What I am kind of lost on now, is what happens when valve 3 goes to open, and that air has been sitting in that manifold dead, with no movement? After valve 1 rejected it. I suspect this may be why they sometimes notch the top of the dual plenum dividers. To keep some sort of vacuum in there, keep movement up? Even if a little bit of vacuum from the other side, it's better than dead. I suppose you could say that air rams would have the same issue, and supposedly they don't. Maybe it all happens fast enough and I'm over thinking it. Interestingly enough, that rejected air bouncing back into itself? Is also a principal in the Air Ram design I found. I think it was called "natural super charge" or something. (ETA: The air that gets rejected goes back toward the carb/intake wall, and then bounces back toward the intake valve, but NOW with new air as well, hence the "Super Charge Effect, old rejected air mix pushing new air mix into the head- so people spent time tuning these, it needs to be timed well.) Overall, a dual plenum is sort of a shorty version of a ram air, just splitting one carb, instead of 2, and obviously much shorter runners.

This rabbit hole also lead me to the idea of the carb base on our intake being 1 barrel front and 1 barrel back, basically pivot our base 90°. It would be hard to do, I think, and would have to change linkage, but does make me wonder why they laid the barrel holes out the way they did. Was it intended that way by design of the manifold? Or just to match an existing carb design?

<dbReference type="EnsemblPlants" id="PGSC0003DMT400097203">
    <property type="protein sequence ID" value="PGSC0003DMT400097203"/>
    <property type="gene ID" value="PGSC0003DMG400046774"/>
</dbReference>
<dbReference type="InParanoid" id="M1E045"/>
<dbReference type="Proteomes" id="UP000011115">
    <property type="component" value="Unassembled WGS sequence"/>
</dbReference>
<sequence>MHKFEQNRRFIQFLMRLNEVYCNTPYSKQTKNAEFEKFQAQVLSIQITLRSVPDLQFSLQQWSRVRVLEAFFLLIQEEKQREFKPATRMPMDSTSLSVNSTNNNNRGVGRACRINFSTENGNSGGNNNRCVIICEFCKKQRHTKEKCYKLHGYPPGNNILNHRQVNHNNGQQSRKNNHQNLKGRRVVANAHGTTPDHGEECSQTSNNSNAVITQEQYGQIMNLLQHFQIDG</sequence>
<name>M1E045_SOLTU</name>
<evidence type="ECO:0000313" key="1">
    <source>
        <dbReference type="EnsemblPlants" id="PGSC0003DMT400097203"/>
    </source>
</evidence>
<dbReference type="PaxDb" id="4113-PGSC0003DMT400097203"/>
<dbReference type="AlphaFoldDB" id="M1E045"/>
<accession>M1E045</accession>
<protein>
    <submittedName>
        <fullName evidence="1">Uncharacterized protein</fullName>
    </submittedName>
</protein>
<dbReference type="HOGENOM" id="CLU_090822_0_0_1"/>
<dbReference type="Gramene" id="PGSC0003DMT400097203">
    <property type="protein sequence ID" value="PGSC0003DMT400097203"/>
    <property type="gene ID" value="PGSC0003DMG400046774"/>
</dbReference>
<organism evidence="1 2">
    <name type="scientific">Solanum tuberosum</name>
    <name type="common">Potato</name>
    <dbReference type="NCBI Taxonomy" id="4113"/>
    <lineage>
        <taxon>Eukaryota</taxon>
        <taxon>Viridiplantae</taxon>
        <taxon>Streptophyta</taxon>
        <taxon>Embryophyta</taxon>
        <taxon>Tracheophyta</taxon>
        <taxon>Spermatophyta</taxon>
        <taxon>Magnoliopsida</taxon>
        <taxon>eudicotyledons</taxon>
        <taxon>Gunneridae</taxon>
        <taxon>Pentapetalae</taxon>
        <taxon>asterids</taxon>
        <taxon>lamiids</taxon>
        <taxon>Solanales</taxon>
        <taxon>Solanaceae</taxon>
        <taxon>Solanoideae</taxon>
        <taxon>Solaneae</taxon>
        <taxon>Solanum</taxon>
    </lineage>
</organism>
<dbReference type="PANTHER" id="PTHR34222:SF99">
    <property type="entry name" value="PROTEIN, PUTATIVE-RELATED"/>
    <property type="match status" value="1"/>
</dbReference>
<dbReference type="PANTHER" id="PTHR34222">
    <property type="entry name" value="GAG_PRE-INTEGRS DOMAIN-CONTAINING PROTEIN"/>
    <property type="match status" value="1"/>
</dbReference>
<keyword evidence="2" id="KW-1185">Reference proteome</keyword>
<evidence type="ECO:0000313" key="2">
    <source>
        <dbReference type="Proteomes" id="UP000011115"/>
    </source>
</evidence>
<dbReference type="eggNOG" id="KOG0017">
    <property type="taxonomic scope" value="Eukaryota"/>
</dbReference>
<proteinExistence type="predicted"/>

My Weber carb plate points the barrels inward, too speaking of carb base design. Almost like a taper spacer does. But the top of our plenum is pretty thick, destroying that design. So the air mix more so, gets pointed to 2 walls, lol. A redesign of the top would not be a bad thing, IMHO.

I wish I could buy 2 or 3 intakes. Hell, I may, lol.

1: make the dual plane I showed in first post maybe take out the heat plate underneath? To get some working room? That may be tough, though

2: get rid of the seperated barrels and make an open plenum, to include maybe even tapering them towards the head, not barrels shooting straight down into spikes, flow them, think reverse velocity stack idea- I actually talked to Shawn Watson (CJ side) about this idea as well

3: barrels set 90° from what they are now, instead of Left Barrel and Right Barrel, a Front Barrel and Rear Barrel- maybe to include the blending idea in #2. This would probably help flow as well, each barrel has to be sucked from behind a wall, lol.

Here is stock flow:
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Here is my 90° angle idea:
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It would be hard to do, I think. But interesting to test out, I think.